Hajia Alima Mahama, the Minister for Local Government and Rural Development, has stated that allowing citizens to elect their local leaders in Ghana is long overdue after 30 years of local government practice.
She noted that the election of Metropolitan, Municipal and District Chief Executives (MMDCEs) as tabled by government was in line with contemporary global best practices in local governance which Ghana must aspire to add to its enviable democracy credentials.
Hajia Alima stated this in Wa, during a sensitisation and awareness raising workshop on the election of MMDCEs.
The regional workshop seeks to provide information to stakeholders on the issue and to rally their support towards the local election.
The process is projected to promote local democracy by creating the opportunity for local people to choose their own leaders in the various assemblies.
“If the people can choose their leaders at the national level why can’t they do same at the local level,” she quizzed.
Voting MMDCEs would make them more responsive and directly accountable to the local people who elected them into power, she added.
It would also ensure the security of tenure of MMDCEs, douse tension associated with appointment by the President, remove winner-take-all syndrome and ensure inclusive participation.
Participation at the district level elections currently has a lower national percentage of 30 – 40, which Hajia Alima said was also likely to increase to match that of the 75 – 85 percent pertaining in national elections.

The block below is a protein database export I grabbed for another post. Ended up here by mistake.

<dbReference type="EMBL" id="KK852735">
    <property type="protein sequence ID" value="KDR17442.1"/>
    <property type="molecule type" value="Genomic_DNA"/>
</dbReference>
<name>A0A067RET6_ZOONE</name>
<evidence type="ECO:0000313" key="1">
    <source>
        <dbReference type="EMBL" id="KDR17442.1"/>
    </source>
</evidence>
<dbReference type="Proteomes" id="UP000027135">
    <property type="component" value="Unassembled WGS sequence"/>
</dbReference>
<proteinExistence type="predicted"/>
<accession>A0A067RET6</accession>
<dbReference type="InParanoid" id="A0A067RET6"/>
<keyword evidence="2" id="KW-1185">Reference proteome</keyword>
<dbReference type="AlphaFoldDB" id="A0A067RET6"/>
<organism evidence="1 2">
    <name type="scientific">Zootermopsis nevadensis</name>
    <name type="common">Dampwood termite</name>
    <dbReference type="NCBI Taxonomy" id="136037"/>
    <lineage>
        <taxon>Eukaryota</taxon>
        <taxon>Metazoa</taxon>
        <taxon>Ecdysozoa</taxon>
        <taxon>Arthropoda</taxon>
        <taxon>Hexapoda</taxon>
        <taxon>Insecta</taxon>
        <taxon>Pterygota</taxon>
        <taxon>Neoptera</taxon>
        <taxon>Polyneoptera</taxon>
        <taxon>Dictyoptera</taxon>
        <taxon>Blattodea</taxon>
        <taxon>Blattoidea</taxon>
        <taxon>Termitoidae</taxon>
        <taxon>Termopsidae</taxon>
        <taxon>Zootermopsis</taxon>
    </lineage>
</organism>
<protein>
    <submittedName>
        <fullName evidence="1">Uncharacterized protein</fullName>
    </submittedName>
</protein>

She said government was committed to the process, hence the initiation of the process to bring about the necessary constitutional, legal, policy and institutional changes to ensure that MMDCEs were elected on partisan basis.
The Constitutional Review Committee (CRC), the Afro Barometer Survey and the National Commission for Civic Education (NCCE) have identified the mode of appointing MMDCEs as a governance gap in Ghana’s local governance system.
Alhaji Sulemana Alhassan, the Upper West Regional Minister, praised the Ministry for committing to push the MMDCEs election agenda in a move to deepening the country’s local governance system.
He was of the view the workshops would further enrich the discourse and create the needed level of understanding before the implementation process.
Participants were urged to fully participate in the training and bring out suggestions to shape the election process.
Dr. Eric Oduro Osae, Technical Advisor, Ministry of Local Government and Rural Development, said the power to elect MMDCEs had robbed off citizens since 1988 and that it was time for citizens to take control in deciding their local leaders.
He argued that election of MMDCEs would make Unit Committees more functional than before and also offload the work of Public Relations and Complaints Committee at the Assembly, saying: “If we support this, local democracy will grow”.
Mr Gabriel Dari, Associate Director at Centre for Local Governance Advocacy, also said the devolution of power was the seal for good local governance and urged stakeholders to support the process.